The No. 11 Ohio State football team (3-1, 1-0 Big Ten) will travel to Piscataway, New Jersey, for its second Big Ten game of the season Saturday against Rutgers (1-3, 0-1 Big Ten) at 7:30 p.m. Here’s what to expect on all sides of the ball heading into the game.
Ohio State offense vs. Rutgers defense
The Buckeyes will match up with the stingiest defense they have played this season. Rutgers is tied for the 27th-fewest points allowed per game at only 18.3 points per game.
The key to the team’s defensive success has been the improved play of the defensive backs. The Scarlet Knights have allowed only 179.5 passing yards per game so far this season, 34th-fewest in the country. They also rank 16th with five passes picked off and have returned one for a touchdown.
Defensive back Kiy Hester has been the biggest defensive weapon this season for the Scarlet Knights. His eight passes defended are tied for third among FBS players, and his two picks — one for a touchdown — put him in a tie for 12th-most.
“One thing I notice right off the bat when I started watching film was that their secondary is very aggressive,” H-back Parris Campbell said Tuesday. “They have really, really good coverage skills and you don’t see too many guys getting beat on that defense.”
But Ohio State’s passing offense appears to be clicking lately, which could provide Rutgers all it can handle. The offense has recently shied away from its attempts to deploy the deep ball, instead opting for shorter passes on bubble screens and crossing routes and relying on perimeter blocking down the field to open up big gains for playmakers like Campbell and wide receiver Austin Mack.
“You block good out there and it pops,” wide receiver Johnnie Dixon said Tuesday. “A guy like Parris touches the ball and you see what he can do. He’s quick. Give him the ball in space and lights out.”
Rutgers’ rush defense has also been more stout this season than last. After allowing 264.2 rush yards per game last season (third-worst in the nation), the Scarlet Knights have allowed teams to average just 118.8 rush yards per game (37th-best) and only one touchdown coming on the ground. The team has received big performances from redshirt senior defensive tackle Darnell Davis Jr., who leads the team in both tackles for a loss (3.5) and sacks (two), and junior linebacker Trevor Morris, who paces the team with 29 tackles.
This ability to stop the run will be tested against an Ohio State rushing offense that ranks 24th among FBS teams with 229.8 average rushing yards per game and seven touchdowns scored already. Freshman running back J.K. Dobbins has emerged as one of the best running backs in the nation, leading the Big Ten in total rushing yards (520), two yards ahead of Heisman-hopeful Penn State running back Saquon Barkley.
The Ohio State backfield will also receive the added support of redshirt sophomore running back Mike Weber, whom head coach Urban Meyer said Monday is cleared to play Saturday. Last season, Weber was the third Buckeye freshman ever to rush for more than 1,000 yards.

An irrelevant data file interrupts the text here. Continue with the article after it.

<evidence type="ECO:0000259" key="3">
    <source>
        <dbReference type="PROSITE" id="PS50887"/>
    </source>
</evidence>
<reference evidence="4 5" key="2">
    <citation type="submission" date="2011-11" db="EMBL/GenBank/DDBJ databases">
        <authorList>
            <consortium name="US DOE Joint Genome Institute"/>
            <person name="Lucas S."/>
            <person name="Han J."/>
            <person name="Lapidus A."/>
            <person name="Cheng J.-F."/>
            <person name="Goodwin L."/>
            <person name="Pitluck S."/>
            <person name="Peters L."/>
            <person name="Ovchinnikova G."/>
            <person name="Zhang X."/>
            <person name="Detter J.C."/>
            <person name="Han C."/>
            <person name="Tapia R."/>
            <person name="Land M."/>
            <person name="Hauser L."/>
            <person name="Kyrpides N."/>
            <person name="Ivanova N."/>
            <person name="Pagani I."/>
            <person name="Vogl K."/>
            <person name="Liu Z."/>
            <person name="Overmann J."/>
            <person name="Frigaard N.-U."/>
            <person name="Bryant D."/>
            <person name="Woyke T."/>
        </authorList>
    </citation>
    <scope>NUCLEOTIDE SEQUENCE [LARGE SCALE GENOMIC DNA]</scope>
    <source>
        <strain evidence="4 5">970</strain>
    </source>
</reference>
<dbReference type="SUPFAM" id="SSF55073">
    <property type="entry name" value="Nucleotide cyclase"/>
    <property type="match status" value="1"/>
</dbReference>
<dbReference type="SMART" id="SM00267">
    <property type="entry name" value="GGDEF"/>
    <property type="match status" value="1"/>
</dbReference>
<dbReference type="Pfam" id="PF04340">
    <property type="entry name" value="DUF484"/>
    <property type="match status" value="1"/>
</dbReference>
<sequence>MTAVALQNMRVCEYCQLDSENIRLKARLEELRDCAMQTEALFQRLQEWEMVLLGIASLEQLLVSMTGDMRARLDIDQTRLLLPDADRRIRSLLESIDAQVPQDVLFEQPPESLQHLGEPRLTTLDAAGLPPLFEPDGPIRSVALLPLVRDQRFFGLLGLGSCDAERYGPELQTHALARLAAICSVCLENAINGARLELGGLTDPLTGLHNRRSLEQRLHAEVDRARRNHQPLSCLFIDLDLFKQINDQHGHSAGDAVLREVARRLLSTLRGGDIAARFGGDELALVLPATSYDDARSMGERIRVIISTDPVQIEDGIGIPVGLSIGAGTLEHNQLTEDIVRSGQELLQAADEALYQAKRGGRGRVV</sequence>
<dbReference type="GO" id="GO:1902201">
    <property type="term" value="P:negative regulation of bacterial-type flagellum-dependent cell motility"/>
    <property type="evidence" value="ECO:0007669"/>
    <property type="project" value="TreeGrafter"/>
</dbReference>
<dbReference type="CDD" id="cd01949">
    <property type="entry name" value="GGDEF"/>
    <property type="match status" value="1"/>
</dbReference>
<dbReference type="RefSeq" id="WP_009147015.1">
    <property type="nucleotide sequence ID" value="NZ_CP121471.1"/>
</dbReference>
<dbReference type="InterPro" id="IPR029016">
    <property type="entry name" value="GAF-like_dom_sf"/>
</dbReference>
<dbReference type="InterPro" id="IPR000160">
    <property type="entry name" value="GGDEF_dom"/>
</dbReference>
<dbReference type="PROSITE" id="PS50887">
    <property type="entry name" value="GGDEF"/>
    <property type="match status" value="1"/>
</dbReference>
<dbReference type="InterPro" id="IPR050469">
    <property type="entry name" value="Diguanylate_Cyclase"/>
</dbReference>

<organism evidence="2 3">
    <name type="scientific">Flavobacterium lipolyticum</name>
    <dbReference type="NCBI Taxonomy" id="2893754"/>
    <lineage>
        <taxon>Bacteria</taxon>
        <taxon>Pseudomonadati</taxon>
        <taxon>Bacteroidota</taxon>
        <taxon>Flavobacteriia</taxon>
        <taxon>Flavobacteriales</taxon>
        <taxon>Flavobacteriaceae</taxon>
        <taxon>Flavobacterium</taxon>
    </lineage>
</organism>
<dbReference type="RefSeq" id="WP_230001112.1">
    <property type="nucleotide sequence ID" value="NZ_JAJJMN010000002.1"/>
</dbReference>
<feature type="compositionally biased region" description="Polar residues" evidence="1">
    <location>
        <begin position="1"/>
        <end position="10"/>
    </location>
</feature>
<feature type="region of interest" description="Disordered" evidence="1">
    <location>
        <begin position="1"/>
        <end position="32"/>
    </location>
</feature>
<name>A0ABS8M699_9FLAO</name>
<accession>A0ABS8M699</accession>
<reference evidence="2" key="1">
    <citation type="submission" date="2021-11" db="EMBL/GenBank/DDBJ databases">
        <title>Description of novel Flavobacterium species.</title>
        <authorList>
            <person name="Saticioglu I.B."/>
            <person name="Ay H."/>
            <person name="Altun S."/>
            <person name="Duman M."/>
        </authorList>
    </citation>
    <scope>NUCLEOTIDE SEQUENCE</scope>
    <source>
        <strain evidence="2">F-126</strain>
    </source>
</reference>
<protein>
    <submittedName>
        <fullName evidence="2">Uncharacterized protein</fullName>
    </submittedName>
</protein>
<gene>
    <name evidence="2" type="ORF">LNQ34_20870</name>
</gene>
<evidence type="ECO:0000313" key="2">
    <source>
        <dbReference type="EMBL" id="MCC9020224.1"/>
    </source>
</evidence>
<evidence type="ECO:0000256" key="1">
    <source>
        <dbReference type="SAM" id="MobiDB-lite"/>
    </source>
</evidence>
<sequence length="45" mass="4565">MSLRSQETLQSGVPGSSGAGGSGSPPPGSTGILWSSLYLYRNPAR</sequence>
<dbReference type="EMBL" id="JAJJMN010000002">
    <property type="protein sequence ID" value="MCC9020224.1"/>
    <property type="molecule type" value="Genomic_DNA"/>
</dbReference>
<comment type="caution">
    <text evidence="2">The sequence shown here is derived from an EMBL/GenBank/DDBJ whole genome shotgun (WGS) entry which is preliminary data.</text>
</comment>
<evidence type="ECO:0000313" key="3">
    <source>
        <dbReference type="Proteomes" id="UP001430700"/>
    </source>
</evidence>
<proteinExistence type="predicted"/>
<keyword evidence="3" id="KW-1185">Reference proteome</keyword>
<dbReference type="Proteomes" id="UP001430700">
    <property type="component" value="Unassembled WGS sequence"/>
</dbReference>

Ohio State defense vs. Rutgers offense
Offensively, the Scarlet Knights are a different story. A season after ranking dead last in total offense among FBS teams, they have made marginal strides in escaping the cellar, ranking 110th of 129 teams in total offense with an average of just 326.8 yards per game.
Rutgers’ passing game has been its biggest struggle. Quarterback Kyle Bolin has completed just 57.3 percent of his passes (67-of-117) for 642 passing yards. In his first season for Rutgers after transferring from Louisville, Bolin’s inaccuracy has led to more interceptions (six) than touchdowns (three). Overall, the team’s average of 163.5 passing yards per game ranks 117th among FBS teams.
The backbone for the Scarlet Knights’ offense has been its ability to run. The team averages 163.3 rushing yards per game, good for 69th on the FBS leaderboards. Another transfer — redshirt senior running back Gus Edwards — has been the primary source of production from the team’s backfield. The transfer from Miami (Fla.) has carried the football 62 times for 259 yards (4.2 yards per carry) and scored two of the team’s nine rushing touchdowns.
Unfortunately for Rutgers, its biggest strength will run into Ohio State’s stingy defensive line. The overall rush defense numbers on the season do not look great for Ohio State as it has allowed 139 yards on average, which ranks 60th among FBS teams.
However, it also faced back-to-back offenses that almost exclusively ran the ball — Army and UNLV rank third and eighth in average rush yards per game, respectively — which has inflated the average a bit for Ohio State. Not to mention that by the beginning of the second half of the Buckeyes’ last game against UNLV, a majority of the starters on the line had been replaced by the backups.
Redshirt senior defensive tackle Tyquan Lewis said that heading into a game where the opposing offense might rely on its run game again, it will be important for the defensive line to establish a tempo early.
“Make it a point of emphasis that you’re able to dominate the game and establish that we’re a dominant group and get ahead,” Lewis said Wednesday. “That’s very important. Just getting it all together. Coming out and setting a tone, that’s the main objective.”
Conversely, the passing-defense numbers for Ohio State look a lot better than they might be had the team played more balanced offenses. The Buckeyes rank 67th in passing yards allowed this season, but after their first two games against Indiana and Oklahoma, the team was ranked last with an average of more than 400 passing yards per game.
For Rutgers, the combination of a weak passing attack combined with the matchup against a stout Ohio State defensive front lends itself to a bad matchup for the Scarlet Knights. The team’s offense could be kept in check for much of the game.
Edward Sutelan: Ohio State wins 42-10
Colin Hass-Hill: Ohio State wins 38-17